Feedback on Graduate Students’ Work

When I was in graduate school, I remember how hard it was to get good feedback on my dissertation work.  My advisor was great, but it was difficult to get feedback from others.  I tried to send my work to other experts outside my department, and some of them were helpful.  But for the most part, I had to work on my own.

Has anyone found a successful strategy for getting high quality feedback on their work while in graduate school?

Perhaps the web could be used to connect graduate students working in a certain area with philosophers who work in that area and might give them good feedback.  For instance, I would be interested in knowing if any graduate students are working on the topics on which I do research (computation, computational theories of mind, concepts, first-person data), and I’d be happy to read and comment on their stuff.

Perhaps we could try an experiment here and see if any graduate students are looking for feedback, and if any outside faculty are prepared to offer it.  If you are a graduate student working in philosophy of mind, psychology, or neuroscience, you are welcome to post a comment on what you are working on and whether you are interested in feedback.  If you can post a link to where your work may be found online, it would be even better.

8 thoughts on “Feedback on Graduate Students’ Work”

  1. When I was a grad student, I tended to get the best feedback response when my advisor (or whichever faculty member I was working with on a given project) sent my paper out to her/his colleagues. Depending on your advisor, it may be a bit tricky to ask her or him to do this — but I would imagine faculty members take a paper more seriously that is sent along by a fellow faculty member instead of a grad student.

    I would offer my, er, services here, but I don’t work in any of the 3 areas Gualtiero mentioned.

  2. Two strategies that worked for me:

    1. Present a paper at a conference where someone you are criticising will be present (either a reply to someone, or a standalone paper which is in part motivated by criticisms of rival views).

    2. Write a book review of someone whose work is an influence on you.

    The common element is obviously a concern for and engagement with the work of the person you will be asking to read your material. It’s far more attractive a proposition for a professor to consider a paper that directly engages with one of theirs, rather than yet one more paper vaguely in their area (they can already find any number of those in the journals, and those have at least been partly vetted by others for quality).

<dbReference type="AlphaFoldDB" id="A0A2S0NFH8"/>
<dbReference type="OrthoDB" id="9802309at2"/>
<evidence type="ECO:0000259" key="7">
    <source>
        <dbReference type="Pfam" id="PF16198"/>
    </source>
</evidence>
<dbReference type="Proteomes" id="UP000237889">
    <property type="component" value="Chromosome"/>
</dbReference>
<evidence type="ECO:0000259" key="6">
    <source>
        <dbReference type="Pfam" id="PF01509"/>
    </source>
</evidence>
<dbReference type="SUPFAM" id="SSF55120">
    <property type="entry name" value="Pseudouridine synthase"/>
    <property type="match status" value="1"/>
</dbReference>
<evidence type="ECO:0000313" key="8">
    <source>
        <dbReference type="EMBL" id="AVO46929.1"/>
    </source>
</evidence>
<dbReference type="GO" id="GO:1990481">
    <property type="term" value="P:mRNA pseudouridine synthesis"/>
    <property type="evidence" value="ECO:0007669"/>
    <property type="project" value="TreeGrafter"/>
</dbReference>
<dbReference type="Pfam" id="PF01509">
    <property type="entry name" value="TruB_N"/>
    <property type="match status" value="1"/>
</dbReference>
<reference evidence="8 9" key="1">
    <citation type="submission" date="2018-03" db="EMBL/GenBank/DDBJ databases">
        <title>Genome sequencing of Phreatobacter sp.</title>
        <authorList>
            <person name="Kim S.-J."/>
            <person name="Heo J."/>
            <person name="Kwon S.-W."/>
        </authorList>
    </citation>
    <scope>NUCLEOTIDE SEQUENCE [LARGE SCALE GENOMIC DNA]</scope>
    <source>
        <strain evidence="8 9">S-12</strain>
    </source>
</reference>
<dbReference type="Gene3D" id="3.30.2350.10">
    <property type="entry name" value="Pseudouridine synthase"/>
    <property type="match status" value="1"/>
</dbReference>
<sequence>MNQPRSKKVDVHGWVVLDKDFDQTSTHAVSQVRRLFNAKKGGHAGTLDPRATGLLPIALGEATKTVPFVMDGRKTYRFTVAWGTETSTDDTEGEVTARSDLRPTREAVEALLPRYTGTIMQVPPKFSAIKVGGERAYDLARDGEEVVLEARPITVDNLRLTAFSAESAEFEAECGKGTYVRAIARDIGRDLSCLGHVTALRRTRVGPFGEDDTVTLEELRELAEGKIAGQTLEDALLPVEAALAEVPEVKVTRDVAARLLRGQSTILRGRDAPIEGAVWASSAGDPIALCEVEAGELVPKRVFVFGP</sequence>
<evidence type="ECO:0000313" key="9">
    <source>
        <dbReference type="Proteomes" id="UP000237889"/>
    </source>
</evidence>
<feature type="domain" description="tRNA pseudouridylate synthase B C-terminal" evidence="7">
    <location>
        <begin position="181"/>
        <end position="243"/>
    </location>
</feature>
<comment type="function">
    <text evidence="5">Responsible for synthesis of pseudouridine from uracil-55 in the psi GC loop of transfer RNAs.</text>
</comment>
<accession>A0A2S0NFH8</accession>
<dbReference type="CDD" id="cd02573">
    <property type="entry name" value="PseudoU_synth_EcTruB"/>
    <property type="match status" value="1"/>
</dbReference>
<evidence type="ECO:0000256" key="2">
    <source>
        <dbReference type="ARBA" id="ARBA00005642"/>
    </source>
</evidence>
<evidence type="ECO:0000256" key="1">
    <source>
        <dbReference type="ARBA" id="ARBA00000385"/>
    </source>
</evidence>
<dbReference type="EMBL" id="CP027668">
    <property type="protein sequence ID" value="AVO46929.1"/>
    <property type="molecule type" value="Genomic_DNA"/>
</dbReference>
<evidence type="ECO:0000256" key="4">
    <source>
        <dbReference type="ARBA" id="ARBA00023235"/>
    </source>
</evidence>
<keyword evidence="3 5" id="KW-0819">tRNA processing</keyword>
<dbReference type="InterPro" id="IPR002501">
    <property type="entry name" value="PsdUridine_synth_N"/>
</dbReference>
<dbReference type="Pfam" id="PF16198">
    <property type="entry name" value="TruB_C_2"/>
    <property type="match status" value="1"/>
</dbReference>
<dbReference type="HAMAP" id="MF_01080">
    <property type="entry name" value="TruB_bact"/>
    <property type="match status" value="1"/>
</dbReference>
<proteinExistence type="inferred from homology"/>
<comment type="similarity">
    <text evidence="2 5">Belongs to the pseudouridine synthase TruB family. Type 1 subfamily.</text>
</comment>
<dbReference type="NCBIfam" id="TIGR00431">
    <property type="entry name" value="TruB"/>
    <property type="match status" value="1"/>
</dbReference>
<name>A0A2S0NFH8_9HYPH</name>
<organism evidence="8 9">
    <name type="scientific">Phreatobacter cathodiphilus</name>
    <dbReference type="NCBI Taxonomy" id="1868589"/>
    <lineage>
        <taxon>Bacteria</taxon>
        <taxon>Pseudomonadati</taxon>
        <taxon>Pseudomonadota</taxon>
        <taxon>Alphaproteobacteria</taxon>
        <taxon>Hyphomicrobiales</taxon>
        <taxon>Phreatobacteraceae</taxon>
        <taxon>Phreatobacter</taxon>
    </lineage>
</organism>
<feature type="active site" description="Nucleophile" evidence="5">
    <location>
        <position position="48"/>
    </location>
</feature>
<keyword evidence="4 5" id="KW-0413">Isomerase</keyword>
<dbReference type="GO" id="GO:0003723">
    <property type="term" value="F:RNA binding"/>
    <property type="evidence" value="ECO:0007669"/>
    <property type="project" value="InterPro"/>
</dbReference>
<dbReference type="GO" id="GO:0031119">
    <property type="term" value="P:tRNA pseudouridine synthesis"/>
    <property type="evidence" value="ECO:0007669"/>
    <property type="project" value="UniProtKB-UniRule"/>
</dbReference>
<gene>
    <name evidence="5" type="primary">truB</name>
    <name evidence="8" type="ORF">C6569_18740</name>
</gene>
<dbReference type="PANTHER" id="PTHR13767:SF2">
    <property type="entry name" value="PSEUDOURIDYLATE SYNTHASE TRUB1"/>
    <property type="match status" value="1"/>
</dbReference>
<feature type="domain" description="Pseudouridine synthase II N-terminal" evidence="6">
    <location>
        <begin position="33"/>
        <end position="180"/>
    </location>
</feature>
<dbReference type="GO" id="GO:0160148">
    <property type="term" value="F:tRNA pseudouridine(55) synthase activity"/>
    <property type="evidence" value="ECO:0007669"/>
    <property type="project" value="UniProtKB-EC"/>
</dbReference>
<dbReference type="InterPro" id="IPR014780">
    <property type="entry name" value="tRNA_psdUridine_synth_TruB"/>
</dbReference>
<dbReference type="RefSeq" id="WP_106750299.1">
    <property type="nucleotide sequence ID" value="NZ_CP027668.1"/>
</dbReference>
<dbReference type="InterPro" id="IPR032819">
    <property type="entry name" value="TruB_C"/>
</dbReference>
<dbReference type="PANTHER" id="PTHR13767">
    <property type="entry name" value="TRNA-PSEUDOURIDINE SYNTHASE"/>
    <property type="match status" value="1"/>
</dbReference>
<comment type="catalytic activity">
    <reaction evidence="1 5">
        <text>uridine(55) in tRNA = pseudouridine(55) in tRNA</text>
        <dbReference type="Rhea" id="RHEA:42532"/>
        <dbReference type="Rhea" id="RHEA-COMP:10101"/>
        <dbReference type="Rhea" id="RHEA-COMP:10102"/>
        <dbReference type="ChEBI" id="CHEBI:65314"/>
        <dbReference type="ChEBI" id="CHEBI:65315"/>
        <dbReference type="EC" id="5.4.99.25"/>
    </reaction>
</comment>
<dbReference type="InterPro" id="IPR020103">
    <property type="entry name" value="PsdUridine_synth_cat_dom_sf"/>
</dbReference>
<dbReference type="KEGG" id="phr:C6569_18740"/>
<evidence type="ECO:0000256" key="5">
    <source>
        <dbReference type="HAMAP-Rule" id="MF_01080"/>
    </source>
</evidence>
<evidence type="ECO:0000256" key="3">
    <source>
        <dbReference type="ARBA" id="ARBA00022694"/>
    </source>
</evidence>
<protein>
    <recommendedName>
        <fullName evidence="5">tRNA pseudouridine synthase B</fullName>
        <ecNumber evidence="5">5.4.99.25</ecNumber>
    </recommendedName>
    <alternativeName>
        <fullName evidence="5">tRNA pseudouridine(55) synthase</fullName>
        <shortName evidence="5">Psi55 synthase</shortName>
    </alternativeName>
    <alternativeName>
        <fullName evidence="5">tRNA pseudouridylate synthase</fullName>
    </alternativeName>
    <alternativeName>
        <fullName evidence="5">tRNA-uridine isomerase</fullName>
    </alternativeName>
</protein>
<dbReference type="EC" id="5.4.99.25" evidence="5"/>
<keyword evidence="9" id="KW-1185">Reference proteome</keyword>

3. Get a grad student meeting together at which you present your own work. We called these “chats”. At least one of the chapters of my dissertation came pretty directly out of a presentation for my grad school peers.

  4. Excellent idea. My committee members have been extremely helpful so far, but more feedback is always appreciated. However, the dissertation chapters are not yet in shape to send out for comments/post online. Gualtiero, in a couple months I would like to send you some things to read that address your microscope metaphor for use of first person reports, if that’s okay.

  5. Hi, I am a graduate student (an old one: I’m 34) looking for some feedback! I wrote a thesis in french about the naturalisation of the concept “style of thought/philosophical style”. My starting point is Sperber&Wilson Relevance Theory. My theoretical frame is the evolutionary psychology and the Massive Modularity Hypothesis. I mostly read authors like Dans Sperber, Jerry Fodor, Pierre Jacob, Ray Jackendoff, Stephen Stich, Steven Pinker, Ronald De Sousa and Peter Carruthers.
    As I said, my thesis is written in french: nevertheless, perhaps someone could read few parts of it? It would be important for me, because I’m quite without feedback at all: my director is a wittgensteinian who does’nt like my work and she don’t want engage herself to discuss subjects like computational theories of mind or naturalisation of intentionality.
    I’ll can make you read some parts of my text since next january.
    So is there anyone interested to read me? I repeat: it’s all in french…
    Thank’you anyway Gualtiero: your idea (feedback for grads) is great!

  6. I can take a look but I don’t know if I’ll get very far with the French.  I would recommend writing philosophy only in English, so that everyone else can at least read it if they want to.  You might want to translate at least the most original aspects of your dissertation and submit them to conferences.

  7. First of all I have to say that I´ve been extremely lucky. Especially Petri – my beloved supervisor – has done a really good job, since he has created a perfect environment for his PhD-students. None of us has to work “alone”. We have meetings on the regular basis, and it is… just great.

    To Edoardo; I cannot speak French, but if you could summarize your main arguments/points in English and send them either to Brains or directly to me, I´d be happy to discuss about them. (I´ve written something about the massive modularity-hypothesis and the evolutionary psychology (in Finnish) in the context of cognitive sciences.)

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